Facebook stock is now on the open market at $38 per share. The company has raised the largest IPO in technology history and is the top social network worldwide, but will the company be able to generate enough revenue to justify its IPO valuation?
Facebook’s $16bn IPO has made it the largest technology IPO in history. Thompson Reuters ranks it as the 3rd largest IPO in the United States behind visa which raised $19.7bn and General Motors which raised $18.1bn.
However, Facebook will need to make at least $30bn a year over a five year time span to justify its IPO standing.
"Facebook will need to generate annual revenue of $30-$40 billion in order to justify the likely IPO valuation of the business," says Victor Basta, managing director for Magister Advisors. "This is a ten-fold increase over the revenues that it currently generates. The question is "where from?"
"Advertising is fundamental currently, and Facebook will have to channel ad dollars away from other players and onto its platform to achieve this. Enhanced services to companies would also be a logical step."
Many analysts have said Facebook’s valuation is too much but some say the company’s $100bn is right on target.
"With growth decelerating, many commentators have judged Facebook’s $100bn+ valuation to be far too aggressive," says Alex Mifsud, CEO of Ixaris. "However, Facebook has developed a number of innovations for monetising the platform which have the potential to increase its profits exponentially. Facebook Credits are a prime example of this. Facebook keeps 30% of all proceeds generated through this virtual currency. In fact, the majority of Facebook’s revenue comes from people using Credits to buy virtual goods within games."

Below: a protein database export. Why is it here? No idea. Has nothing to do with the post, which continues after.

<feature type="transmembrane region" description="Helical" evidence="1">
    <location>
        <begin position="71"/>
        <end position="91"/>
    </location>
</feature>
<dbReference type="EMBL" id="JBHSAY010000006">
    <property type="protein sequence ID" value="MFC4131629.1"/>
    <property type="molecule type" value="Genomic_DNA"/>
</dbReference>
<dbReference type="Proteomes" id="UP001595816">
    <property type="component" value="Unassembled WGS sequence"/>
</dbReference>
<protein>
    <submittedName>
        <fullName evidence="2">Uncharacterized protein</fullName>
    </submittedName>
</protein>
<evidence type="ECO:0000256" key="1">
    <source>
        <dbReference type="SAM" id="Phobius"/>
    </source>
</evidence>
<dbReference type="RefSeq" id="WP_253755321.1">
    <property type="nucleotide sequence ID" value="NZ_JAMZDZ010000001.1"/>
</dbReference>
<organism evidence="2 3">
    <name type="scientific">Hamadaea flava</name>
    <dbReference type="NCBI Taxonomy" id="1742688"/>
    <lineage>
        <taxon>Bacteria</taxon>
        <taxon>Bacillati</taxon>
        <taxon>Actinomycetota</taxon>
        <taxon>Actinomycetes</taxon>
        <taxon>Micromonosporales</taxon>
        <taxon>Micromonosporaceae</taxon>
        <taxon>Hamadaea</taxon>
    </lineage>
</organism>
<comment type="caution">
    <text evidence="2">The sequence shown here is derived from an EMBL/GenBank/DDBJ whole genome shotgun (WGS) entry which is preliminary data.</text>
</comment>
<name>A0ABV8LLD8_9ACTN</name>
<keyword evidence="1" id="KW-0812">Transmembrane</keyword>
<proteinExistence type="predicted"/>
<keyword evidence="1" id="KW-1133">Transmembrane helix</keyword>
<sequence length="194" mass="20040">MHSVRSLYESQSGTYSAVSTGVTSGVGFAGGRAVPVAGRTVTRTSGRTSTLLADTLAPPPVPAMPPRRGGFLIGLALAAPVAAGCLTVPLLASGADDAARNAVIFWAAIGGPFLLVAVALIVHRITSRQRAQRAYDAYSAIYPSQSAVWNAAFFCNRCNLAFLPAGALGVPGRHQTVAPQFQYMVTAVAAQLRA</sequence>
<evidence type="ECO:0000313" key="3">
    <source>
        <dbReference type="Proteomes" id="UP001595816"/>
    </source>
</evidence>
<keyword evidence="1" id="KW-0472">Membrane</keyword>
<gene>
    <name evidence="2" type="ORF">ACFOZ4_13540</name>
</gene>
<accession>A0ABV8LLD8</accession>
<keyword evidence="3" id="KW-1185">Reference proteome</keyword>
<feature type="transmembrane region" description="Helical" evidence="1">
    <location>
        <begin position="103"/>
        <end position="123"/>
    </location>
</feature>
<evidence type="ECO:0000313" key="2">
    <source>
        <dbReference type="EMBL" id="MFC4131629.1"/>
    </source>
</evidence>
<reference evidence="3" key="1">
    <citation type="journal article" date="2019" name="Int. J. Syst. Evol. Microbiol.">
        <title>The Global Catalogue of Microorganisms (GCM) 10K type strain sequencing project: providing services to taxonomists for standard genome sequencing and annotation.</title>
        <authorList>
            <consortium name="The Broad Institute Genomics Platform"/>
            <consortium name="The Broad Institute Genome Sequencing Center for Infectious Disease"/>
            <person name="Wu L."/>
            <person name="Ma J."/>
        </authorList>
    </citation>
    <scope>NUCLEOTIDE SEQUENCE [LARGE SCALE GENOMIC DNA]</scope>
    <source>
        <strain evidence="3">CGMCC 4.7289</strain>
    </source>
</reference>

Facebook’s rapid increase in revenues over the years shows the company’s revenue speed is increasing with time.
The social network went from zero to $150m in revenues within 3 years. Basta says the increase represents "a 40-fold acceleration" which with the right model will continue to gain speed.
Facebook will have to constantly come up with ways to keep its users engaged as well as avoid social fatigue.
Basta suggests that even though Facebook has a large user base, venturing into the enterprise market may be the next best strategic move for Facebook.
"Facebook to date is a consumer-facing business – and is in effect the biggest and most successful vanity publishing project of all time," says Basta. "It has a user base with the population of a continent – the first digital continent. The question for management is "where next?"
"One logical direction would be the enterprise market – looking at ways in which Facebook can be at the heart of employee-to-employee communication and collaboration. A business like Yammer, which operates a private social network service for businesses, is a good model for what Facebook for companies could evolve into."
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